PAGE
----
Saturday, June 25, 2011

Politicizing Is a Good Thing

by Leanne Hoagland-Smith: Funny thing about words, they carry their own positive or negative connotations. For example, one of the diagnostic assessments I use with my clients includes the word "manipulate." This word, 99 times out of a 100, generates a negative response. Yet when we examine the origins of this word it means "hand" (manus – Latin) and "full" (pulus akin to Latin plere). What is negative about a handful? Nothing! The negativity is based upon personal experiences much of which is learned from others.

Manipulate, according to Webster’s Seventh Collegiate Dictionary, in the first two meanings is about operating with hands to managing or utilizing a skill well. Only in the next two meanings are the negative aspects defined. The synonym is "handle" which again has both positive and negative meanings. Yet, say this word, manipulate, to most people and the later negative definitions come first to mind.

Politicizing is another word that produces a lot of negative reaction. A local controversy here in Northwest Indiana generated this remark from one local politician "the process was too politicized" while a local mayor said he couldn't combat the "falsehoods, lies and innuendos" on his own (referring to the politicizing of this issue). Then in another article, a local citizen was identified by another politician as being "the first person to politicize this whole thing."

Whether it is a regional, state or federal issue, politicizing is a good thing. The reason I may what may be viewed as a controversial statement is because of the original meaning of the word politic. This word has both Greek and Latin origins and means "citizen." So when people are engaged in politicizing an issue, especially if they are voters, then their politicizing is a good thing.

Many politicians forget that they are elected by the people to run government for the people and not for their own continued accumulation of wealth and authority. The recent Anthony Weiner debacle reaffirms the hubris of elected officials.

I attended a luncheon for this local controversy and heard the keynote speaker who was pushing for adoption of this issue tell the audience that he and his team were able to compile reams of information ready for publication in less than 5 days. He said they worked quickly.

When he made this statement about the quickness of government, I scanned the audience and the non-verbal body language by three quarters of the 60 plus people present was indicating genuine disbelief. Yet, the official because of his arrogance did not read the audience. Since that meeting, this official continues to claim that local citizen are "politicizing" this issue.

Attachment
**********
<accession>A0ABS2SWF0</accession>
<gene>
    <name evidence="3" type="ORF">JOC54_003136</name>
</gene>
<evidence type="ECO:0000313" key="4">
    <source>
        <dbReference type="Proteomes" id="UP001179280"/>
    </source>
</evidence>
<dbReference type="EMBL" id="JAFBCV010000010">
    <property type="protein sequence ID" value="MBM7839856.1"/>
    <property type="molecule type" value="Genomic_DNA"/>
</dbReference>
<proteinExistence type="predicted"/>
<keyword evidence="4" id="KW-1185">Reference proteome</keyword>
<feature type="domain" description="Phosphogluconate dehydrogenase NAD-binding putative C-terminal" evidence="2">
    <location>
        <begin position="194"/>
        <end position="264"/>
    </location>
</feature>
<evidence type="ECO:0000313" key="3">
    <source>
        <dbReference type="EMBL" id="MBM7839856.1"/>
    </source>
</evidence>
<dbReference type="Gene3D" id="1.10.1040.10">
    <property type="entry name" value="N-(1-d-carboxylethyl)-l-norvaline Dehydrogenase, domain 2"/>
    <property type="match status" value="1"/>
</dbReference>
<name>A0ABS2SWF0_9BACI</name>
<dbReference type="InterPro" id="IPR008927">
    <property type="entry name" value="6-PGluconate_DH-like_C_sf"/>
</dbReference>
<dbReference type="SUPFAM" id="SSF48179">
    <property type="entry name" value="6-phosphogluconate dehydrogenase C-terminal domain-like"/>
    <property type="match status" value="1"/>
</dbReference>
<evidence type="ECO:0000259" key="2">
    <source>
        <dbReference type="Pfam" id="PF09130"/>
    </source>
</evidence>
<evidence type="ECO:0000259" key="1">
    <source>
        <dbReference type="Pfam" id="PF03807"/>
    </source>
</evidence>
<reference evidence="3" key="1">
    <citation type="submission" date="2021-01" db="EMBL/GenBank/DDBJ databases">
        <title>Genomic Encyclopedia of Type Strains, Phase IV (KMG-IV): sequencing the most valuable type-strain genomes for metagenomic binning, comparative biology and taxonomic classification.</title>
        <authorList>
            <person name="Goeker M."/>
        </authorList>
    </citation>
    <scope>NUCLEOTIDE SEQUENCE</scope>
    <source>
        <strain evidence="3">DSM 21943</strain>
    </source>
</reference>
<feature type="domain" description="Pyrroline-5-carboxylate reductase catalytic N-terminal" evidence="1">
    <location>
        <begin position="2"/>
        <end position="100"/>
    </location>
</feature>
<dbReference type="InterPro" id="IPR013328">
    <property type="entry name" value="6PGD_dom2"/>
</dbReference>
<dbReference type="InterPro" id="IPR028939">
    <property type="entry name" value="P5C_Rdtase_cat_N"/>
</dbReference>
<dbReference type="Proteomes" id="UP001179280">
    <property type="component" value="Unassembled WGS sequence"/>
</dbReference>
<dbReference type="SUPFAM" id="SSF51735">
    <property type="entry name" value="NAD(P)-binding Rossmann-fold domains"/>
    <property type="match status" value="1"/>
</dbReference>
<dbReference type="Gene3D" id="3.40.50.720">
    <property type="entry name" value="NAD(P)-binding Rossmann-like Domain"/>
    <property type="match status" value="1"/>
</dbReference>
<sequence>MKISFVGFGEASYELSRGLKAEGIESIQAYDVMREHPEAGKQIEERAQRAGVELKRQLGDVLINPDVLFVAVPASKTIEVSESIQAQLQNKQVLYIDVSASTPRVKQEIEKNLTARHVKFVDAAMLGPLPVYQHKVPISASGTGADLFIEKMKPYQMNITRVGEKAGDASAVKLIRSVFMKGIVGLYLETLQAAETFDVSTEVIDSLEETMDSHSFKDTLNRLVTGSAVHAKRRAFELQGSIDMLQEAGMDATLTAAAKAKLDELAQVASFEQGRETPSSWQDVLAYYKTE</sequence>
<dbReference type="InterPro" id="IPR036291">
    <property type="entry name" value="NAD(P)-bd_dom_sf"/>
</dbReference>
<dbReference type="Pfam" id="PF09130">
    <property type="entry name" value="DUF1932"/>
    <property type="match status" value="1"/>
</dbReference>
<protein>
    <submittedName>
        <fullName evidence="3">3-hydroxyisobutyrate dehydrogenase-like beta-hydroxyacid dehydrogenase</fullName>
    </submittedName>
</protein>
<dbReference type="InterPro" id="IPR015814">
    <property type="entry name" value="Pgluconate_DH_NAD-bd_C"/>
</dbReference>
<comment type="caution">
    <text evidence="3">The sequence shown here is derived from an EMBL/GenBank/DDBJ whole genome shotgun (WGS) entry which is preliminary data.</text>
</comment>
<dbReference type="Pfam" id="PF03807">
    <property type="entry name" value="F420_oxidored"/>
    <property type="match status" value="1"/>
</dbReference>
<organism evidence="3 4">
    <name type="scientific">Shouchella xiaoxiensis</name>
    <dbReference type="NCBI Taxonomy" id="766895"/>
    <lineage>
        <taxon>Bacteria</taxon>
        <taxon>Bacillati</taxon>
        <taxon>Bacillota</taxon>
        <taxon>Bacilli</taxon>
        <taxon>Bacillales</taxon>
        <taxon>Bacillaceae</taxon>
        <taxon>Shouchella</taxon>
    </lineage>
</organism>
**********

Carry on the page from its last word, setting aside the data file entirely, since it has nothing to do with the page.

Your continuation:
The bottom line for this official is he is upset that he could not ram rod this issue down the throats of the voters.

Politicizing appears to be a bad thing
unless it is the politicians doing the politicizing.
When local voters politicize any issue, this reflects their involvement and in many cases suggests a higher degree of education regarding the issue. Usually many politicians do not want voters involved because an educated constituent is dangerous unless of course the voters support the politicians' self-serving agenda. Possibly this is why elected officials fear the Internet, conservative blogs and individuals such as Matt Drudge to Sarah Palin who have the unmitigated gall to challenge these “icons of truth, justice and the American way.”

So the next time you hear someone is “politicizing” an issue, take time to smile and remember that politics begins and ends with the citizens or as our founding father so eloquently stated

“We the People.”

Tags: politicizing an issue, politicizing, Sarah Palin, conservative blogs, Anthony Weiner To share or post to your site, click on "Post Link". Please mention / link to Conservative Voices. Thanks!


Craig Darling said...

Great post

Leanne Hoagland Smith said...

Thanks for taking a chance, Craig. The word conservative also generates both positive and negative emotions or biases. Conserve is the foundation word for conservative and means Con (see Com in Latin meaning with) and serve from Latin "servare" meaning to keep, guard or observe).

Craig Darling said...

I don't mind all conservatives... I have problems with the positions on both sides... I am an American, believe in hard work, ethics, helping my fellow man achieve and support the American Dream... which can be had by listening to advise from people like you!

Leanne Hoagland Smith said...

‎@Craig Darling - Thanks for for your kind words. My comment was more generic as specific to you or your beliefs. I too have concerns regarding both sides. Being a first generation Swede on my father's side, I listened to my grandmother's story of how she planned and worked to come to this country legally through Ellis Island as did countless other millions. What disturbs me is tactics by both sides that engage more in the shell and peanut game. I have found tracing words back to their original meaning helps to build common dialogue.

Bill Smith said...

Fantastic!!! Thanks for the article.